Peter Tupper

Jun 262017
 

I haven’t done one of these in a while, but there have been important developments.

The first is that I have signed with an agent to represent this project, with the working title of The Marriage of Heaven and Hell. (Title borrowed from William Blake.) This is actually my second agent, but I broke it off with the first agent a while back. The new agent sounds pretty enthusiastic and optimistic about the book, as both a commercial trade book and an academic reference.

I’ve been researching historical images at GettyImages, though I don’t know if this will be an illustrated book. I think it could have a strong visual appeal, but illustrations would require a lot of extra work and money to source the images and get their rights.

I’m also thinking about another book project,. One possible topic would be looking at heterosexual male submissives, which I see as an under-examined quadrant.

Second, I will be presenting on the history of female-dominant/male-submissive BDSM at the Enclave femdom conference in July. My first trip to the US since last year.

Jun 262017
 
May 272017
 
Apr 232017
 

Our Lives, Our History: Consensual Master/slave relationships from ancient times to the 21st century, the anthology on the history of consensual Master-slave relationships I edited, with the help of slave david stein, won the 2017 Geoff Mains Non-Fiction Book Award from the National Leather Association. It feels great to be recognized, and I also want to extend recognition to all of the contributors and to Master Taino’s Training Academy.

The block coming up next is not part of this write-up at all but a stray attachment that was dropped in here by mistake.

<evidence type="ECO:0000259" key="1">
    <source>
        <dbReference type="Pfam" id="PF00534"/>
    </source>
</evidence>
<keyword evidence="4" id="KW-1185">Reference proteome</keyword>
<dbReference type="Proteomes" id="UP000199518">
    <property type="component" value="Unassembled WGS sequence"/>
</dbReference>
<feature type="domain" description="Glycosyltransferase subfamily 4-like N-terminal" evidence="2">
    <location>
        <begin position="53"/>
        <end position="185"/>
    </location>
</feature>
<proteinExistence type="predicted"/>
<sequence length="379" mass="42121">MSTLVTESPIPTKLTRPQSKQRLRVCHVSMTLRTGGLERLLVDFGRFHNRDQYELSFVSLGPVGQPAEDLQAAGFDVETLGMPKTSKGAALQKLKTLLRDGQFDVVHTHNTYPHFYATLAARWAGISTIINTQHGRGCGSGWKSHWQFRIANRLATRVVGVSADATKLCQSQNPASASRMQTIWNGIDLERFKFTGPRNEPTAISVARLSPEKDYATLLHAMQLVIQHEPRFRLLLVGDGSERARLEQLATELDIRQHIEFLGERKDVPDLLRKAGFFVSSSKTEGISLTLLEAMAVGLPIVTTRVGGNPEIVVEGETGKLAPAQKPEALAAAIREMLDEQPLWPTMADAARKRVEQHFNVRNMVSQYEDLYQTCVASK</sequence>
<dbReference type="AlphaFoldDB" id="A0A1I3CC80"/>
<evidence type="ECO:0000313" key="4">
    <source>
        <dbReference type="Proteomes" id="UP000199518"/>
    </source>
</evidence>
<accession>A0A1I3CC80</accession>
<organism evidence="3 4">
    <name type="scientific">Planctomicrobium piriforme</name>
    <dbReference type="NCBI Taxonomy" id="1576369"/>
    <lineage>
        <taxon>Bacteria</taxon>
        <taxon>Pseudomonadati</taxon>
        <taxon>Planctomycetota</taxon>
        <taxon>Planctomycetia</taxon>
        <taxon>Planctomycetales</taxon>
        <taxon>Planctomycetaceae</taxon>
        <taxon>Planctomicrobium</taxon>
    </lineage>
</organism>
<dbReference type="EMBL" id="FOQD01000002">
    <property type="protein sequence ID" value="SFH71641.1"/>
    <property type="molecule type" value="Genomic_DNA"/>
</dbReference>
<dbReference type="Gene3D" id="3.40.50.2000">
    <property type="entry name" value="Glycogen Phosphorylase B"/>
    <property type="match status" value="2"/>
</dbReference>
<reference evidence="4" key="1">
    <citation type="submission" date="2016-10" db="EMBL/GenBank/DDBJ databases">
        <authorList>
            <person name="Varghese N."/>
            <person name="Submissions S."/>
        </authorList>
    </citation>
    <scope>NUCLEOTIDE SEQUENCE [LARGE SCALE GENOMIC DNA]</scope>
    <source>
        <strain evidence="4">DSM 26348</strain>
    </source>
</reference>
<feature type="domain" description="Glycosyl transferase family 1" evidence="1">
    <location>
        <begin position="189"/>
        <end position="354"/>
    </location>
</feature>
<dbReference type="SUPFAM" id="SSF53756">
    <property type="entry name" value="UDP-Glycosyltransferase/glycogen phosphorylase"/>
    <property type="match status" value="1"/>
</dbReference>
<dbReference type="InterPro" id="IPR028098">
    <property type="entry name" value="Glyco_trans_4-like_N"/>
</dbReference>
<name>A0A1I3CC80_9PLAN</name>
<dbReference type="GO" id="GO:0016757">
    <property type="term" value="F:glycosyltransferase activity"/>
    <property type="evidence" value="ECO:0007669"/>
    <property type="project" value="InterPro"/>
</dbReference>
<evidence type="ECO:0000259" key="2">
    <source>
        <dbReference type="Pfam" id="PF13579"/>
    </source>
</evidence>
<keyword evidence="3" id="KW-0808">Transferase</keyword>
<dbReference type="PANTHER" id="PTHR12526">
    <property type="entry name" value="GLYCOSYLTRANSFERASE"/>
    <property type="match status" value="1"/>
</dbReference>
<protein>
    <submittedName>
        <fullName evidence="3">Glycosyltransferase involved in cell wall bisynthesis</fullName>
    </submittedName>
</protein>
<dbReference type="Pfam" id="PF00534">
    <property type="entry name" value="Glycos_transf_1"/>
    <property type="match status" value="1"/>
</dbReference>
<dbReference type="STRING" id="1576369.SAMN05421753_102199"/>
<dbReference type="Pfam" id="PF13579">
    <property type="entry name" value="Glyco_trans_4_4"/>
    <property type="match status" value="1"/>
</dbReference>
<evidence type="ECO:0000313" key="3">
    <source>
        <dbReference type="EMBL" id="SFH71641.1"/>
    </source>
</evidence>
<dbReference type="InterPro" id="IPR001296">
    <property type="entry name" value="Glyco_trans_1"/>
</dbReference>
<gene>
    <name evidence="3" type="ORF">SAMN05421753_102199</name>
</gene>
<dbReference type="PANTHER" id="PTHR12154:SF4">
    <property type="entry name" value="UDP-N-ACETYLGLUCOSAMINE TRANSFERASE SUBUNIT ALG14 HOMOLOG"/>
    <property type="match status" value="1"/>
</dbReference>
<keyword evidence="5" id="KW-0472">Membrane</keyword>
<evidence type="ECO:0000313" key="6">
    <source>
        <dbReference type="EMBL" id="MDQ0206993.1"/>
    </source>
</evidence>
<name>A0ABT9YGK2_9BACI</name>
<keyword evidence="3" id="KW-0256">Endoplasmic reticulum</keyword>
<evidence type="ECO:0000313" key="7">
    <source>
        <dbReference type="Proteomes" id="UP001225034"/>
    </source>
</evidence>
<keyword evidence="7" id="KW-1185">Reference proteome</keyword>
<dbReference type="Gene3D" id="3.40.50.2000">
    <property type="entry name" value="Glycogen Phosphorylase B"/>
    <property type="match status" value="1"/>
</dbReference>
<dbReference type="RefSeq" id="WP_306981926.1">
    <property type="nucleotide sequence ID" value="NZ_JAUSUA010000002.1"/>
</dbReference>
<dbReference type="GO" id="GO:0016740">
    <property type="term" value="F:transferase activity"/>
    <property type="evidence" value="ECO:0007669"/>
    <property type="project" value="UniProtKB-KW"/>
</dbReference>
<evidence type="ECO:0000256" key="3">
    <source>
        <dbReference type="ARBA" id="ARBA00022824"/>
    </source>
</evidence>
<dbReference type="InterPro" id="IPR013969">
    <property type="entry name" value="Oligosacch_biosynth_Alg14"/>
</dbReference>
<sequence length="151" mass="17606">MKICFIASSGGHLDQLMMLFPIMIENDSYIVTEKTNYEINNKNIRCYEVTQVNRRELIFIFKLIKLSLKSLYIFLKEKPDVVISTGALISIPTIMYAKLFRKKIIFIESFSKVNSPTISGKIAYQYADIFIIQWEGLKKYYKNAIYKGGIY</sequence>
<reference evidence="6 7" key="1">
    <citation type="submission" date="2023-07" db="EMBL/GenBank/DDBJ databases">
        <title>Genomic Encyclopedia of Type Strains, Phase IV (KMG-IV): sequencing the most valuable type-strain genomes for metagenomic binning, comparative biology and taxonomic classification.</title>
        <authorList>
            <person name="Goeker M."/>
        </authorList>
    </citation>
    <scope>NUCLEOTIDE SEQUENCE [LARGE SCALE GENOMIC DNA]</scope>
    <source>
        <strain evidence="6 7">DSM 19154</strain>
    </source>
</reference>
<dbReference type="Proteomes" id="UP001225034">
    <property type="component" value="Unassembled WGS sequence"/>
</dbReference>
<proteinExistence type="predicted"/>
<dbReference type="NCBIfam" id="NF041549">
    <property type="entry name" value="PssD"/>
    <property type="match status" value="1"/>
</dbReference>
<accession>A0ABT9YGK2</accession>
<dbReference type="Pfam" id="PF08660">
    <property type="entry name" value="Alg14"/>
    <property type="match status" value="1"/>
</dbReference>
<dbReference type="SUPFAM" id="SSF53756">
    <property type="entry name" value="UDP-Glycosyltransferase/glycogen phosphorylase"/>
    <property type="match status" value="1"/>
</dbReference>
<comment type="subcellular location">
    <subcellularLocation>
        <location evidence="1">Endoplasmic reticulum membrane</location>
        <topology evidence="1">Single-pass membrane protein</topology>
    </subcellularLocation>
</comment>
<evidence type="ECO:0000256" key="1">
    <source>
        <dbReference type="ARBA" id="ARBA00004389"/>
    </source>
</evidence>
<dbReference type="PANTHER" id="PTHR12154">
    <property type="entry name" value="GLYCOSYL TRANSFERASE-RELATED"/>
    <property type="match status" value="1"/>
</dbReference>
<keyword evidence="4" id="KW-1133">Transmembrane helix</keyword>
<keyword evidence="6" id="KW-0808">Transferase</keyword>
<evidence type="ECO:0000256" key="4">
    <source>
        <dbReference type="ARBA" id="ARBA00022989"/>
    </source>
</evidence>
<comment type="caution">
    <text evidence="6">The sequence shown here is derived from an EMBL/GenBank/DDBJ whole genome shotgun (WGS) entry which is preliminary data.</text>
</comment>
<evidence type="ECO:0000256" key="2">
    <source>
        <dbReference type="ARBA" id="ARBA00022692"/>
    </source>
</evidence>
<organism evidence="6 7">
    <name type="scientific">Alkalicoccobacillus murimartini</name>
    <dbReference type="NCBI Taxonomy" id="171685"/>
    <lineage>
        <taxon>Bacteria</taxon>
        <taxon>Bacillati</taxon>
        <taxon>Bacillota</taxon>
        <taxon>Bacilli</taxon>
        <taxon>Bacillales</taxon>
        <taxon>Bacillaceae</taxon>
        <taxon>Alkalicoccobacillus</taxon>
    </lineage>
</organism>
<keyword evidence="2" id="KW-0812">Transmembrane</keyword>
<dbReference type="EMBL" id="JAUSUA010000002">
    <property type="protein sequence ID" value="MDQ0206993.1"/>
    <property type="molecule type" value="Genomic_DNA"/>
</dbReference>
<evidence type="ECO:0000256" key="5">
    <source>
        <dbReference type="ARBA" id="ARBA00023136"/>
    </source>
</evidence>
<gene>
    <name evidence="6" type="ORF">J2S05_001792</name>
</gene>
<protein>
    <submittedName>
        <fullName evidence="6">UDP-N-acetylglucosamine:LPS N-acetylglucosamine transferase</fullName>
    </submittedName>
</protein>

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Apr 232017
 

Cruz, Ariane. 2016. The Color of Kink: Black Women, BDSM, and Pornography (Sexual Cultures). New York: New York University Press

In the (now missing) tumblr post above, raceplay is called a “gross kink”, equated with “fetishizing little girls”, and placed outside the realm of sex positivity. Why exactly is raceplay on the other side of the line marked “edgeplay”? And where do black women fit within the current kink culture?

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Apr 152017
 
Mar 192017
 
Mar 112017
 

Moore, Alison M. 2016 Sexual Myths of Modernity: Sadism, Masochism, and Historical Teleology.Lanham : Lexington Books

Myths take on a life of their own, even if they don’t have any particular foundation. One of them is the idea that the violence of fascism and the Holocaust was the result of sadomasochism, or that the two phenomena have anything to do with each other. We’ve touched on the bit of glib folk-anthropology that Nazis were perverts before, but Moore analyzes more thoroughly than anybody else.

The sexual myths of modernity this book aims to unravel are those which concern masochism as a from of decadent gender subversion, sadism as a fascist return of the barbaric repressed, and current sadomasochism as a legacy of Nazism. They are myths in the sense that their proliferation has been built on poetic assertion, psychoanalytic speculation, and discursive repetition, rather than investigation, reflection or evidential grounding. [Pg.1]

Although no historians have ever attempted to produce creditable evidence that Nazi leaders were any more prone to what we might call sadomasochistic pleasures than any other political elite has been as wartime, this particular sexual myth has show surprising recurrence, persistence and capacity for re-articulation. Consequently, it has also proven to be fuel for a range of taboo sexual fantasies[….] [Pg.9-10]

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